March For Our Lives protest signs

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The Minnesota Historical Society preserves and makes available a wide range of materials chronicling Minnesota's history and culture. The goals of the Collections Department are to collect and preserve; provide access and interpretation; and engage in education and outreach. This blog is a tool to share these stories and let people know what is happening in the department.

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March For Our Lives protest signs

By: Lori Williamson | Collections Up Close | October 3, 2019

On March 7, 2018, students from the Saint Paul and Minneapolis public school systems left class, gathered outside Central High School in Saint Paul, and marched twenty blocks down Marshall Avenue toward the State Capitol. This protest was in reaction to the shooting of 17 high school students, teachers, and administrators at Marjory Stoneman Douglas High School in Parkland, Florida, on February 14, 2018. The feeling amongst protestors was raw, unfiltered, and angry. Students had had enough of “thoughts and prayers,” and called for legislative change on both the local and national level. 

 

This protest was the first of many in Minnesota, organized through a Facebook group and word-of-mouth, resulting in thousands of attendees. According to CBS Minnesota, about 5,000 students were part of the walkout (1). The vast majority of attendees were students carrying signs and chanting in the street, most marching in support of stricter gun laws. A  2018 graduate of Central High School and member of the Minnesota Historical Society’s Teen Action Group collected signs at the event (2). Recognizing that the signs and the moment itself were historically important, he donated them to the Society.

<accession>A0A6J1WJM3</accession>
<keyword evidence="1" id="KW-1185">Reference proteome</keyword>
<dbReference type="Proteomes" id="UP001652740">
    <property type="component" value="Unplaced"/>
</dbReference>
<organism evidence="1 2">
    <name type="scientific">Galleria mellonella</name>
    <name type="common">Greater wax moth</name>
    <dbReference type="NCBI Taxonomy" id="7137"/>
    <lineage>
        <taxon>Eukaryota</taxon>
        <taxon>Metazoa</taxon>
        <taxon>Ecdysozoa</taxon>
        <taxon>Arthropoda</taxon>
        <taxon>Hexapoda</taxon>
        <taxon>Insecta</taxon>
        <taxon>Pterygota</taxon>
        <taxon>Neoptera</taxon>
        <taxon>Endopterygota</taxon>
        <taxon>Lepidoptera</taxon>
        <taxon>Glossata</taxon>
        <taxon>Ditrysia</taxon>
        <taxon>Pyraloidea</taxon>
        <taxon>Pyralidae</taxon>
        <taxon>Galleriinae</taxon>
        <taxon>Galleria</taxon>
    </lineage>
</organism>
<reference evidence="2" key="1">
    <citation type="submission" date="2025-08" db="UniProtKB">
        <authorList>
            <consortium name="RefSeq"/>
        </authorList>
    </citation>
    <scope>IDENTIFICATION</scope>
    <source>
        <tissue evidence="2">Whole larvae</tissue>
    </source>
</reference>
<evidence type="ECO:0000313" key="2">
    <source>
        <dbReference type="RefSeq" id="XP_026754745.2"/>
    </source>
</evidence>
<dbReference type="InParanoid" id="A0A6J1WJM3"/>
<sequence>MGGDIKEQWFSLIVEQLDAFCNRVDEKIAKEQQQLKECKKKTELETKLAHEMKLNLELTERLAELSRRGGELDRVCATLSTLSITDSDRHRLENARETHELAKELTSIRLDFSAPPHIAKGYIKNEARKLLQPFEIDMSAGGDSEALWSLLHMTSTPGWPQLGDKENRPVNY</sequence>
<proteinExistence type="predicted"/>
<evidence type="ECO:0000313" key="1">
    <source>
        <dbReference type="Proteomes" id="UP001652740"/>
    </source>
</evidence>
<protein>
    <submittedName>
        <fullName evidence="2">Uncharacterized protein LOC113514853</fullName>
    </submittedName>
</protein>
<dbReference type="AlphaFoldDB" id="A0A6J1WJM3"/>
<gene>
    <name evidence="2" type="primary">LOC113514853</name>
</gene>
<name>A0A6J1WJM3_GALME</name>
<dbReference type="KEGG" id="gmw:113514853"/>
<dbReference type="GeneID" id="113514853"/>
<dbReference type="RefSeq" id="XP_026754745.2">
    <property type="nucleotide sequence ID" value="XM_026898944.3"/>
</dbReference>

The signs expressed messages including “No More Silence, End Gun Violence,” “Protect Our Students,” “We Call BS,” and “Schools are for Learning, Not Lockdowns.” Handmade on poster board and cardboard and designed with markers, tape, and glue, each sign was a visual representation of the student’s feelings at the protest. In contrast to the majority of attendees, one counter-protester’s sign referenced the Castle Doctrine (3), the idea that a defendant can use deadly force in self defense when the defendant is in their own home. The interactions between the counter-protester and the other students were tense, but remained respectful. 

 

Following the March 7th protest, students gathered again on March 14th for a moment of silence, which centered on grief, rather than the anger of the initial protest. On March 24th the national March For Our Lives, a student-led protest calling for tighter gun control laws, was held in Washington, D.C.. Satellite events took place throughout the United States, including one held in the Twin Cities. The march was heavily broadcast and supported by world-famous celebrities, bringing much greater national attention to the cause of gun control. 

 

Despite not being old enough to vote in elections, students have had an immense impact on the national conversation about gun control. These students are part of a rich historical tradition of protests and walkouts, one that includes students from Moton High School in Farmville, Virginia, who marched for Civil Rights, those from Birmingham, Alabama, who were part of the Children’s Crusade, and the high schoolers from East Los Angeles, California, who protested for Chicano recognition and rights. The response to the Parkland shooting by students throughout the United States is the most recent example of the impact that youth protest can have on US history.

Suzanne Rubinstein

Summer 2018 Curatorial Assistant Intern

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Footnotes:

1.  “Thousands Of Students March To Capitol Building, Demand Gun Control.” WCCO | CBS Minnesota. March 07, 2018. Accessed August 27, 2018. https://minnesota.cbslocal.com/2018/03/07/walkout-student-protest-gun-violence/.

2. Year-long internship for high school students to introduce them to the world of museums and representation of communities in museums. http://www.mnhs.org/internships/highschool

3.  Castle Doctrine is, “An exception to a rule in place in some jurisdictions that requires a defendant to retreat before using deadly force in self-defense. The castle exception states that if a defendant is in his home, he is not required to retreat prior to using deadly force in self defense.” “Castle Doctrine.” LII / Legal Information Institute. November 20, 2014. Accessed August 15, 2018. https://www.law.cornell.edu/wex/castle_doctrine.